Lava will likely be visible in Kīlauea lava lake tonight

A 1-meter (3-foot)-high standing wave was present in the spillway that is feeding the active portion of Kīlauea’s summit lava lake, as seen from the west side of Halema‘uma‘u crater (in the vicinity of the KWcam and looking to the east). USGS photo by L. Gallant

The US Geological Survey issued a status update this afternoon involving the summit eruption at Kīlauea Volcano on Hawaiʻi Island.

According to the USGS Hawaiian Volcano Observatory, the eruption within Halemaʻumaʻu crater, has remained nearly constant since the HVO Daily Update issued this morning.

“Based on previous observations, lava will likely be visible in the active lava lake this evening,” the HVO update stated.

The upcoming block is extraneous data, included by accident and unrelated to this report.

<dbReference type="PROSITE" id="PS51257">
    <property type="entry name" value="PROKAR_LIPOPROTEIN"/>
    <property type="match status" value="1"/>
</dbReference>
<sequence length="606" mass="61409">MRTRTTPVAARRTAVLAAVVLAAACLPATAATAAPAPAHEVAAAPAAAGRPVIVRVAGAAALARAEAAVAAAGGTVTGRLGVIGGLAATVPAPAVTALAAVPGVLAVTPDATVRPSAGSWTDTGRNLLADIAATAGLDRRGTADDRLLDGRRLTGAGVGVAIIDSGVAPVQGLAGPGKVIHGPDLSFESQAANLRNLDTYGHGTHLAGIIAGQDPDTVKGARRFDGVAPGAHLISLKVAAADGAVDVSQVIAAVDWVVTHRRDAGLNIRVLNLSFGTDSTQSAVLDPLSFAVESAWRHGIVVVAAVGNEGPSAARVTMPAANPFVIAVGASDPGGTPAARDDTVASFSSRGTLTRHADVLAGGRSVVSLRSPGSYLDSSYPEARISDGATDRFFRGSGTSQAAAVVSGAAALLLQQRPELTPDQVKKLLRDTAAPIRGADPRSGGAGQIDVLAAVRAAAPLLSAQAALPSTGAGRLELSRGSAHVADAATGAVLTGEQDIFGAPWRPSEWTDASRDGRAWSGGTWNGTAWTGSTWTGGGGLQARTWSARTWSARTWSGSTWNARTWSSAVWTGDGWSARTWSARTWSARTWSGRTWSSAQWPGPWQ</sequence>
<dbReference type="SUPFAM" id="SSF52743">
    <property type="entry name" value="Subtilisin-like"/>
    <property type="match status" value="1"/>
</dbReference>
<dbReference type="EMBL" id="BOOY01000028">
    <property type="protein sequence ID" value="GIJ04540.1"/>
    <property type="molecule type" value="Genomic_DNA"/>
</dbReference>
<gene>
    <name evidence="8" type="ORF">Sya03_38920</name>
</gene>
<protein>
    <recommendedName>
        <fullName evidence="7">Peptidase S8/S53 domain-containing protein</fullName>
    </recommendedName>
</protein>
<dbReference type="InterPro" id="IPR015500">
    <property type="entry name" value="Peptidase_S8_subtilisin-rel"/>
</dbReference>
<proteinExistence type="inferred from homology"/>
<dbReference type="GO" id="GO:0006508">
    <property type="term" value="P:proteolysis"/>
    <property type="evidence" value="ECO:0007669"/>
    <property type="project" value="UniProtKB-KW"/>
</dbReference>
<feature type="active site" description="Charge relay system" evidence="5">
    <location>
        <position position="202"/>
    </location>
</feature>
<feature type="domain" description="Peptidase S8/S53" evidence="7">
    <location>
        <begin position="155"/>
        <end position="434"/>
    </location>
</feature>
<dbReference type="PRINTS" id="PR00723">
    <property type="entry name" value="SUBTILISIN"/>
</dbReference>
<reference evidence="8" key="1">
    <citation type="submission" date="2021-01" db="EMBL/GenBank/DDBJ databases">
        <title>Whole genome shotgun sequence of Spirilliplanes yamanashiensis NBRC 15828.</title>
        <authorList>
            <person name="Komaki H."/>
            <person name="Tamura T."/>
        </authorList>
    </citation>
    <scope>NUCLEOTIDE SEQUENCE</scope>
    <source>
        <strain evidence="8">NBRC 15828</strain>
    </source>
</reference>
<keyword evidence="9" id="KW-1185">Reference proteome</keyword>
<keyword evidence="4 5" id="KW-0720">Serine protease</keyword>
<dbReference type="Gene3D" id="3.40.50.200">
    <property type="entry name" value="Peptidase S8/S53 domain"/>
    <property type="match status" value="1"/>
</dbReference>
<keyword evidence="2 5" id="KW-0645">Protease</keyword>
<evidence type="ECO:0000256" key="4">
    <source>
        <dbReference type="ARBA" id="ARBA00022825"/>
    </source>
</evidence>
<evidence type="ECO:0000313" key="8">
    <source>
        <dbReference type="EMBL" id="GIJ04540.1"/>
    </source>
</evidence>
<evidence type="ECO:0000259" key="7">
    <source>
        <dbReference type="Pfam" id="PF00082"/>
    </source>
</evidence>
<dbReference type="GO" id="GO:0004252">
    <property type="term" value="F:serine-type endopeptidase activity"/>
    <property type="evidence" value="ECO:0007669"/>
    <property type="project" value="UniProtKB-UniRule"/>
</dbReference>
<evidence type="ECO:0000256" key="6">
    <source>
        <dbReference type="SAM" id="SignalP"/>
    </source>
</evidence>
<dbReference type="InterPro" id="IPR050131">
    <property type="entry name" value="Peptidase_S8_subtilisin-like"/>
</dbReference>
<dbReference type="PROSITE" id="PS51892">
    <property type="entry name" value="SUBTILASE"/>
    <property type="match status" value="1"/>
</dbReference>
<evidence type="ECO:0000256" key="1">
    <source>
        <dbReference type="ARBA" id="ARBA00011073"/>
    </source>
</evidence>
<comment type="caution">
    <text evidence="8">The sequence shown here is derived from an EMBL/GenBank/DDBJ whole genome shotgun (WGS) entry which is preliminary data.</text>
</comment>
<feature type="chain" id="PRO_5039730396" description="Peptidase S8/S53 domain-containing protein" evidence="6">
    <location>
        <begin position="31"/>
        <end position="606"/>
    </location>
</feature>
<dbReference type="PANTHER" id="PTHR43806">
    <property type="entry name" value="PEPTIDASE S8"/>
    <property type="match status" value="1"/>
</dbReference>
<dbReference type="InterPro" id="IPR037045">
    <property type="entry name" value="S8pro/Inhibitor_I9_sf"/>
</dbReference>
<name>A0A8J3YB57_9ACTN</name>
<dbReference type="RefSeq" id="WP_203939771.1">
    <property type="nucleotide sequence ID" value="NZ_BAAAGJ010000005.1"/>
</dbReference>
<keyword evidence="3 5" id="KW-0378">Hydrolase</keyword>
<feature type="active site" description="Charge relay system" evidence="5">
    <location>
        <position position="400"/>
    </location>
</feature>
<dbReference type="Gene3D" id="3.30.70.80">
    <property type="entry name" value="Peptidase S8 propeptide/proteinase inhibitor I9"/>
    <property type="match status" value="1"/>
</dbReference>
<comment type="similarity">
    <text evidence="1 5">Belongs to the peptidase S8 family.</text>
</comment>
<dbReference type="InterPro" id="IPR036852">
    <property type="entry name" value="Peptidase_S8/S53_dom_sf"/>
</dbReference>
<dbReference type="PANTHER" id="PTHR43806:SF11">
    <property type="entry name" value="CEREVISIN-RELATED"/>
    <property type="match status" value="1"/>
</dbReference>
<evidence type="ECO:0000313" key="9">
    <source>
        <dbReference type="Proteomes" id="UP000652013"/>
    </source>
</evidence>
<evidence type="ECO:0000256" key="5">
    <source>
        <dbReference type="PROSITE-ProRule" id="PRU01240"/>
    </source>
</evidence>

The volcano alert level is currently at “Watch” and the aviation color code is “Orange.”

According to an update issued this morning, the HVO said:

Eruption of lava from the western vent into the active lava lake within Halemaʻumaʻu crater has continued over the past 24 hours with slight fluctuations in lava output with the active lava lake level remaining the same over this time interval. Short-lived overflows of the active western lava lake continue, as does lava erupting from the west vent and flowing to the south, west, and into the western lava lake. The active lava lake is now approximately 89 meters (292 feet) deep relative to when lava emerged on September 29, 2021. Measurements on Jan. 25, 2022, indicated that the total lava volume effused since the beginning of the eruption was approximately 45 million cubic meters (12.0 billion gallons) at that time.

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